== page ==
Day in Georgetown – Hamilton Spectator 1859

Hamilton Spectator

May 14, 1859 – A Day In Georgetown

(From a Correspondent)

           As Parliamentary news does not fill your columns, and it is likely your valuable sheet will not be as crowded as heretofore, I take the opportunity of giving you a description of a recent visit to Georgetown.

Leaving home on Saturday morning last, I arrived, after a pleasant drive of three hours, at the above-named village. The appearance of the crops in the county is generally of the most cheering description. Vegetation is fully three weeks earlier than last year. The wheat, with few exceptions, looks extremely well. Spring seeding is rapidly getting through. A large breadth of spring wheat has been tilled, many fields already show the rapidity of vegetation, and if the season ends as well as it has begun, it will cause our farmers to be satisfied and contented with their honorable calling.

Twenty years since, the writer of this article first visited Georgetown, and considered it then one of the roughest and out-of-the-way places that man could select to make his home. Hills and ravines, stumps and trees, and a very small opening in the wilderness was the place selected by the now well-known firm of Williams Barber and Bros. Twenty years ago, I first received the hearty shake of William Barber’s hand. I need not tell you the rapid strides Canada has made in that time, but I can say that Georgetown has not been an idler in the race. The tall pines are gone; the great, mighty black stumps have disappeared also; and nice stores and houses mark the spot.

The town is not well laid out, therefore it does not look to advantage. The streets have good sidewalks stretching along, and the population numbers about 1,200 souls. There are five churches of various denominations, to two of which – the English and Congregational – a liberal gentleman lately gave £300 each. I forget the name of the kind donor, but an esteemed friend who accompanied me in my rambles (a prominent resident of the place) spoke in warm terms of his kindness.

Having a few hours’ leisure, I willingly accepted the proposal of my friend to visit the paper mills of Messrs. Barber and Brothers, and also to view the iron structure that spans the river Credit at that place, for the use of the Grand Trunk Railway. Arriving at the mills, we were kindly received by James Barber, Esq., one of the firm, and shown through the establishment, crowded with excellent and ingenious machinery. First we were shown where the rags were picked, then cut, whitened, and reduced into a pulp, and the various processes that are taken to reduce them to a thin, whitish liquid, and the many contrivances by which the paper was produced show what the ingenuity of man can contrive, and is far above my ability to give your readers any accurate idea of; suffice it to say, that after passing over and under sundry, heated cylinders, the paper came through ready for use, and cut off at the end of the machinery two sheets at a clip, as fast your steam press throws off copies of the Spectator.

At the time of my visit they were making paper for the Daily Leader. In another apartment of the building a similar kind of machinery was at work, to fill an order from Messrs. Debishire & Debirais, on which we shall soon find the laws made by our “assembled wisdom” in the past Session of Parliament.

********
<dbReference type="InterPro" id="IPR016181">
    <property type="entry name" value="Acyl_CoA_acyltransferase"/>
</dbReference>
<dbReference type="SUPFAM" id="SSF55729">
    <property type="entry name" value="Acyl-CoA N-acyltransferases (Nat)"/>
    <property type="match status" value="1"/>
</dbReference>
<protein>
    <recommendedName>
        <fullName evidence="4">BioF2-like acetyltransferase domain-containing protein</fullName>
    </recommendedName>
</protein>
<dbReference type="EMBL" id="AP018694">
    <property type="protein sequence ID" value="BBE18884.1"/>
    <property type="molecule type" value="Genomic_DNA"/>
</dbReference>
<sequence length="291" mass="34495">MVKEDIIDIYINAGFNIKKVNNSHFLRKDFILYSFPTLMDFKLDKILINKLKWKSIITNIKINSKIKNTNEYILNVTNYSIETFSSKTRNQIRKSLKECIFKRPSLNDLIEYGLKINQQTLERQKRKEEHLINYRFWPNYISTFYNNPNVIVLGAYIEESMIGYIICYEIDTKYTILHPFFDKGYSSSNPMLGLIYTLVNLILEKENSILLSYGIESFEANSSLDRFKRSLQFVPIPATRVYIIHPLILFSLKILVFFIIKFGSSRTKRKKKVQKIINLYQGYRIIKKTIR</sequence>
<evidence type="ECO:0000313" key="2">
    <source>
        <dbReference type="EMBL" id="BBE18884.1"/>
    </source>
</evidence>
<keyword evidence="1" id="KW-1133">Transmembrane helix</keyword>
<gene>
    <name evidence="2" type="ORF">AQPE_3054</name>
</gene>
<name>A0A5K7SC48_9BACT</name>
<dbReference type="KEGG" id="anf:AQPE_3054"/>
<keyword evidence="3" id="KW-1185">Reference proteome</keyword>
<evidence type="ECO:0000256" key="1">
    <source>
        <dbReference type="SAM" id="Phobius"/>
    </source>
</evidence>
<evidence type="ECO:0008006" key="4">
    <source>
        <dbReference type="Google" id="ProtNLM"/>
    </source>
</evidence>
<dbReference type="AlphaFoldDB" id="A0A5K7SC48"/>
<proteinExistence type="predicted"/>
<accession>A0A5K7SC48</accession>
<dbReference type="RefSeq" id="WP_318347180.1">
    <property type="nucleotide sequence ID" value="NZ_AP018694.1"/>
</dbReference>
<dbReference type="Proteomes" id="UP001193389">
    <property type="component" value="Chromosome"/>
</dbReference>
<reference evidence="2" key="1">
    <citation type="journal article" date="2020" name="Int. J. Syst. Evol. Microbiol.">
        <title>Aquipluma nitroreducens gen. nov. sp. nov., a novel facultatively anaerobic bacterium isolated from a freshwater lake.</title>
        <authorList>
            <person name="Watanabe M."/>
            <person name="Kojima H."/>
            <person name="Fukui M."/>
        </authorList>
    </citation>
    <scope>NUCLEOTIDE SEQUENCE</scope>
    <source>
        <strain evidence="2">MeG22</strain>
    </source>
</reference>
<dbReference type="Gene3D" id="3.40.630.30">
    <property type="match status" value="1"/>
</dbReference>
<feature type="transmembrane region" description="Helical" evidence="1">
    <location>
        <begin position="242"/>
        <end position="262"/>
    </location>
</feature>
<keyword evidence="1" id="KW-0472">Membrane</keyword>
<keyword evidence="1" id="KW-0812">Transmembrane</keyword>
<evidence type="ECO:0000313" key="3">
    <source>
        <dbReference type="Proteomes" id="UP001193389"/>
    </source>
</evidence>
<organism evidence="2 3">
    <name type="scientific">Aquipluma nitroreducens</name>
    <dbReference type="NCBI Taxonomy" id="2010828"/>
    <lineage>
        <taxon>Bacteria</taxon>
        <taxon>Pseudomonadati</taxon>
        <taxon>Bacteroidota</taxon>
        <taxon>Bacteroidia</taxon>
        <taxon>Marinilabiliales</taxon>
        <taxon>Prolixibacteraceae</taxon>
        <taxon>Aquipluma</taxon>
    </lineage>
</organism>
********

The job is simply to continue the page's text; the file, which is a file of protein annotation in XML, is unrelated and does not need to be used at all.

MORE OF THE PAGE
Bidding farewell to the gentleman who superintends the works, we wended our way to the Iron Bridge of the Grand Trunk Railway. In expressing my gratification and delight at what I had seen to my friend, and the satisfaction that Government at length was endeavoring to do those enterprising people justice, and that the fallacy of Free Trade notions was quietly passing away, my friend replied “they have invested in those mills one hundred thousand dollars, over two hundred individuals are maintained by those works; they pay a large sum monthly for freight to the Grand Trunk Railway, and one hundred such establishments introduced into our Province would cause the debt of the Grand Trunk to sit lightly upon us.” In these remarks I fully coincided.

I should perhaps remark, that this enterprising firm has one of the largest Woollen Factories in the province (situated on the same river, the Credit) in the village of Streetsville, where excellent cloth of all kinds is made, and about the same number of hands kept employed as in the Paper Mills in Georgetown. Such men are truly a benefit to their race.

But, here we are at the Railroad. See that frail looking structure in the distance, 150 feet from the ground, resting on seven pillars, and spanning a chasm 850 feet across. As we come near its strength begins to manifest itself; it is a square hollow tube, the cars run on the top. (I believe the cars are to run through the tube over the Victoria Bridge.) We entered at one end and wended our way through it to the other; a workman is using a hammer on the bridge above, the sound is deafening, and we at length get through.

Speaking of its splendour and apparent strength, the following observation was made by my friend. “This bridge cost $300,000, and during the time of building the road the Company spent in the neighborhood of Georgetown about a million of dollars. The road is excellent, the Station houses are of cut stone, covered with slate. Everything is of the most permanent description, and the time will come when those who cavil at this truly useful road, will have cause to hide their heads in shame.”



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